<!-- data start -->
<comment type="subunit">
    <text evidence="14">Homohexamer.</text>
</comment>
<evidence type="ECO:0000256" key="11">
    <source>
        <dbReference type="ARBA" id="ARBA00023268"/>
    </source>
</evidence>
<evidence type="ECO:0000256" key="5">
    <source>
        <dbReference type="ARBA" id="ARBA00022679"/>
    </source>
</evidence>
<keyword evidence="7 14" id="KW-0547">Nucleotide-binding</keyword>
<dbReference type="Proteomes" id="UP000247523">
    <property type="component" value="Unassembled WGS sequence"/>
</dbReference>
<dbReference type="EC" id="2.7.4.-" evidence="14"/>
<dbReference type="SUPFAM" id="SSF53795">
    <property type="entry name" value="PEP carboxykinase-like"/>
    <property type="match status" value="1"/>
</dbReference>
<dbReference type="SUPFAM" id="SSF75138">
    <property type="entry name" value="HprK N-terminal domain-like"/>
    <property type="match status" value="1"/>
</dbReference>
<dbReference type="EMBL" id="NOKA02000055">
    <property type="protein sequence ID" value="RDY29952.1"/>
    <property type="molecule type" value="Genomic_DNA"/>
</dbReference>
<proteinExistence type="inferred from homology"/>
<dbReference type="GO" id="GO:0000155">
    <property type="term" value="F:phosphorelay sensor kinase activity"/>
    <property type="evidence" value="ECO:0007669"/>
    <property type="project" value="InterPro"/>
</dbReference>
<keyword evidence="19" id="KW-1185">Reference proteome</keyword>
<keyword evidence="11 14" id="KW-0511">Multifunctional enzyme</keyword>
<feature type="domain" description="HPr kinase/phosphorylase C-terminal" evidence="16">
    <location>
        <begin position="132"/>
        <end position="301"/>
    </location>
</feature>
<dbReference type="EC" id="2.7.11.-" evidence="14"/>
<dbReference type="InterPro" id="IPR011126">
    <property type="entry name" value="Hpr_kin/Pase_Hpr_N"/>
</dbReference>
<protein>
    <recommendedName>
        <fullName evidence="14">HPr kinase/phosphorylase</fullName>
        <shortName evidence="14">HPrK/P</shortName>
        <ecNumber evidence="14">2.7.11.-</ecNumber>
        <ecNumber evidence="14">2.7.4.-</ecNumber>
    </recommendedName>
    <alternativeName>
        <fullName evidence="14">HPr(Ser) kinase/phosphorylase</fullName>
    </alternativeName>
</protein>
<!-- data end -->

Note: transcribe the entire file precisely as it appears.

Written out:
<comment type="subunit">
    <text evidence="14">Homohexamer.</text>
</comment>
<evidence type="ECO:0000256" key="11">
    <source>
        <dbReference type="ARBA" id="ARBA00023268"/>
    </source>
</evidence>
<evidence type="ECO:0000256" key="5">
    <source>
        <dbReference type="ARBA" id="ARBA00022679"/>
    </source>
</evidence>
<keyword evidence="7 14" id="KW-0547">Nucleotide-binding</keyword>
<dbReference type="Proteomes" id="UP000247523">
    <property type="component" value="Unassembled WGS sequence"/>
</dbReference>
<dbReference type="EC" id="2.7.4.-" evidence="14"/>
<dbReference type="SUPFAM" id="SSF53795">
    <property type="entry name" value="PEP carboxykinase-like"/>
    <property type="match status" value="1"/>
</dbReference>
<dbReference type="SUPFAM" id="SSF75138">
    <property type="entry name" value="HprK N-terminal domain-like"/>
    <property type="match status" value="1"/>
</dbReference>
<dbReference type="EMBL" id="NOKA02000055">
    <property type="protein sequence ID" value="RDY29952.1"/>
    <property type="molecule type" value="Genomic_DNA"/>
</dbReference>
<proteinExistence type="inferred from homology"/>
<dbReference type="GO" id="GO:0000155">
    <property type="term" value="F:phosphorelay sensor kinase activity"/>
    <property type="evidence" value="ECO:0007669"/>
    <property type="project" value="InterPro"/>
</dbReference>
<keyword evidence="19" id="KW-1185">Reference proteome</keyword>
<keyword evidence="11 14" id="KW-0511">Multifunctional enzyme</keyword>
<feature type="domain" description="HPr kinase/phosphorylase C-terminal" evidence="16">
    <location>
        <begin position="132"/>
        <end position="301"/>
    </location>
</feature>
<dbReference type="EC" id="2.7.11.-" evidence="14"/>
<dbReference type="InterPro" id="IPR011126">
    <property type="entry name" value="Hpr_kin/Pase_Hpr_N"/>
</dbReference>
<protein>
    <recommendedName>
        <fullName evidence="14">HPr kinase/phosphorylase</fullName>
        <shortName evidence="14">HPrK/P</shortName>
        <ecNumber evidence="14">2.7.11.-</ecNumber>
        <ecNumber evidence="14">2.7.4.-</ecNumber>
    </recommendedName>
    <alternativeName>
        <fullName evidence="14">HPr(Ser) kinase/phosphorylase</fullName>
    </alternativeName>
</protein>